Nevada 4-H welcomes a new generation of ambassadors
By Andrew Church
The University of Nevada Cooperative Extension’s 4-H program supports a diverse range of programs, from beef breeding to photography. One group, however, stretches across all those programs: the Nevada State Ambassadors.
The ambassador team consists of 32 4-H representatives from across Nevada, representing the interests of each county and each program. Membership includes eight ambassadors from the Southern Area; eight from the Western Area; eight from the Central-Northeast Area; four from 4-H Military Youth program and four from after the Afterschool Youth program.
“The purpose of the ambassador program is to have representation from across the state,” said Steve Schafer, coordinator for 4-H youth development and events. “The ambassadors build, market and promote leadership for the Nevada 4-H program.”
The first activity the newly appointed ambassadors attend is the Nevada State Ambassadors Leadership Conference, held Oct. 31 to Nov. 1 at the 4-H State Camp at Lake Tahoe. According to Jessica Poole, 21, a former state ambassador from Carson City, the conference is an opportunity for ambassadors to meet one another and learn life skills.
Poole felt that the skills she gained from the leadership conference were helpful in fulfilling her role as a state ambassador.
“I was more confident in giving presentations and speaking in front of people I did not know or who were influential,” Poole said. “I was able to achieve tasks on my own such as fundraising or phone calling people.”
Each ambassador holds office for two years, leading and organizing a wide variety of 4-H functions on both the state and county level. Poole served as a state ambassador for five years.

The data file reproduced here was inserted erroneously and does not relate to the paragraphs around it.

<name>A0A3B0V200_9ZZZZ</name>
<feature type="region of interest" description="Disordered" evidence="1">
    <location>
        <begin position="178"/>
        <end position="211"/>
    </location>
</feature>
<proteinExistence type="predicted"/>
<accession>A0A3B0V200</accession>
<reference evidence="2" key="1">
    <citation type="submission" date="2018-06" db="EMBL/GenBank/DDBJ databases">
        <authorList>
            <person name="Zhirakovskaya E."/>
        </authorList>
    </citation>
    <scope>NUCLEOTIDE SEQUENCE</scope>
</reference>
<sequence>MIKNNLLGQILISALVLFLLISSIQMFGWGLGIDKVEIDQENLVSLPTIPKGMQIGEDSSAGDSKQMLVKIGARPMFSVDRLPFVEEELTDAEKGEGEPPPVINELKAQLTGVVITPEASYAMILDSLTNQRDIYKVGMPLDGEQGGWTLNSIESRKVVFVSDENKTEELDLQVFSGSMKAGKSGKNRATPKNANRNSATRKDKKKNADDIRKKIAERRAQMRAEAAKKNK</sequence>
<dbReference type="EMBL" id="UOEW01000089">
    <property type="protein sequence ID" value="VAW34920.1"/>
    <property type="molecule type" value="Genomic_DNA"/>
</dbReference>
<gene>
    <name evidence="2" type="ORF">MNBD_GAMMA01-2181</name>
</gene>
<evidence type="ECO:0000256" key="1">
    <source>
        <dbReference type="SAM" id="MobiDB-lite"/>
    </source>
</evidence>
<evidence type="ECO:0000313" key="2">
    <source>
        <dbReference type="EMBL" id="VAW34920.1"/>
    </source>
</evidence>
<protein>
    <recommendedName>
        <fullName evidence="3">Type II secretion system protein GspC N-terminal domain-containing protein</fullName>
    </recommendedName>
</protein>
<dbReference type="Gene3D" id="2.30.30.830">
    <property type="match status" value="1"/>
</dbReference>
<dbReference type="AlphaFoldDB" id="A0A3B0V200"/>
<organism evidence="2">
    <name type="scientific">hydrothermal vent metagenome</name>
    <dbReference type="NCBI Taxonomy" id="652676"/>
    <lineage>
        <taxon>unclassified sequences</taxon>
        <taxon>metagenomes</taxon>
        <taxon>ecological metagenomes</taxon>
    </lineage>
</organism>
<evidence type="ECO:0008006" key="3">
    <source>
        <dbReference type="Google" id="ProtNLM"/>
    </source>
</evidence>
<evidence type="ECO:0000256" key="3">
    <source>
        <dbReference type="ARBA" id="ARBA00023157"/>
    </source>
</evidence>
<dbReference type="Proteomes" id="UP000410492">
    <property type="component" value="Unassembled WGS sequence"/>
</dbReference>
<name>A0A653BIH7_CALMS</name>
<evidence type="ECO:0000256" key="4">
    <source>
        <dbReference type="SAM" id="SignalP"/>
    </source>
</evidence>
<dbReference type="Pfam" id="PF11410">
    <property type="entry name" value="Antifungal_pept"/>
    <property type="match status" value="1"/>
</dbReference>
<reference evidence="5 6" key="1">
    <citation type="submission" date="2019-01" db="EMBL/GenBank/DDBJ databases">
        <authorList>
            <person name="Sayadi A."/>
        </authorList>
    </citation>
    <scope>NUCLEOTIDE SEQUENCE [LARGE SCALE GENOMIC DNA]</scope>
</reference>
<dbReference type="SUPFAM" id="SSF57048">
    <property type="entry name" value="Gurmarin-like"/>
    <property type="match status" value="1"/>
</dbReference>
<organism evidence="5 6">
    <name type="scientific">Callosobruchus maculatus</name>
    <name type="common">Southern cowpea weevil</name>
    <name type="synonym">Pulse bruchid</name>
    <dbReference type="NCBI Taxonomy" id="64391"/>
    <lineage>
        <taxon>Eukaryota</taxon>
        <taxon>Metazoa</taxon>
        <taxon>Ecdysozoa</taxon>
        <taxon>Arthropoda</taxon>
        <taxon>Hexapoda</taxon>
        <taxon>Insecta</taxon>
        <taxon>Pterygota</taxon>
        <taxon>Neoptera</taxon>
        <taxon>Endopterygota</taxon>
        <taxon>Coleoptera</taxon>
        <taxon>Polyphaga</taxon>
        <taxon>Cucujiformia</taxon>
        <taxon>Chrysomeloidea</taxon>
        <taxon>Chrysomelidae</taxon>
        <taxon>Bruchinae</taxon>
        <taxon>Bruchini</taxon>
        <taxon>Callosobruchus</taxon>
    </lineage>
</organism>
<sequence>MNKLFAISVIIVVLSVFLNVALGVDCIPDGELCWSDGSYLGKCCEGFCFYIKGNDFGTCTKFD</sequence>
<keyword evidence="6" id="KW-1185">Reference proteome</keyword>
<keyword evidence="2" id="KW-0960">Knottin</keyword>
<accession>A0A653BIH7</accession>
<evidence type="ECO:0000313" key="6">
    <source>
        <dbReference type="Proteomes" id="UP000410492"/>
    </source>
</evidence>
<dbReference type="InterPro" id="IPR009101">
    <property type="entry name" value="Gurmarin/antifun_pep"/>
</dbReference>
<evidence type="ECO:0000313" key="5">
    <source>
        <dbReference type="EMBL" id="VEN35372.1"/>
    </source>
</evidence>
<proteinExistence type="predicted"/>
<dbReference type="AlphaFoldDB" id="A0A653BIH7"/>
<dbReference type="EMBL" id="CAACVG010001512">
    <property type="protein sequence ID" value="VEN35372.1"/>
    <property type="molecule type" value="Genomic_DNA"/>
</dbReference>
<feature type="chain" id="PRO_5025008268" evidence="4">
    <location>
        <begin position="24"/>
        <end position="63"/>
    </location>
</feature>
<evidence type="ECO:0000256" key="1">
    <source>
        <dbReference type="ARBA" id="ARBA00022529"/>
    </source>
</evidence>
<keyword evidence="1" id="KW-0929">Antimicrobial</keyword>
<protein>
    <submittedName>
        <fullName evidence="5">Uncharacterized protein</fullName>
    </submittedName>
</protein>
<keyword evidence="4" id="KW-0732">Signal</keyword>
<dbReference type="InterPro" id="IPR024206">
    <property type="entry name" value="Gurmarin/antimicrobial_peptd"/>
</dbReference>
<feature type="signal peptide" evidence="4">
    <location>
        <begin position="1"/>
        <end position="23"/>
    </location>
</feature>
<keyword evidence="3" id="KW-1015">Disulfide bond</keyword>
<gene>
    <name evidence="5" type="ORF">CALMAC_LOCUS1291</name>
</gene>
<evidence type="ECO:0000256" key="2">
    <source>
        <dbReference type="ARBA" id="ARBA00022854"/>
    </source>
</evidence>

“We were present at all of the events in order to be leaders, give speeches or just help set the event up,” Poole said.
Ambassadors also attend the National 4-H Conference, scheduled for Mar. 20-25 of 2010 at the National 4-H Conference Center in Chevy Chase, Maryland.
“Youth discuss the pros and cons of current 4-H programs and talk about how to improve these programs," Poole said. "We also tour Capitol Hill to become educated about the United States’ capitol.”
Ambassadors also gain valuable skills that contribute toward future careers. Poole, a UNR junior studying animal science, agrees the skills acquired during the ambassador program have continued to aid her.
“The skills have helped me at work, with my schooling, with my family and in situations that I deem are not fun to deal with,” Poole said. “It also has prepared me for interviews in the work world and communication with people via phone call, e-mail and face-to-face. Being an ambassador helped open my eyes by allowing me to travel, meet new people and learn new things, especially about 4-H.”
Poole plans on passing those skills to the next generation.
"I want to become a specialized Parelli horse trainer. I would like to open up a facility for youth and teach them about life skills by using wild horses," she said. "My plan is to take wild horses and teach the youth how to be good horsemen. This in turn will teach the youth life skills."
As new ambassadors undergo the leadership process, Poole offers her advice to the incoming representatives.
“Continue to be open-minded and learn various things,” Poole said. “Remember to have goals and dreams to help you strive for what you truly want.”
Applicants to the ambassador program must submit an application and undergo an interview process to be selected as a qualified candidate. More information regarding the 4-H State Ambassadors can be found at www.unce.unr.edu/4H/ or by contacting the Nevada State 4-H Program Office at 775-784-6207.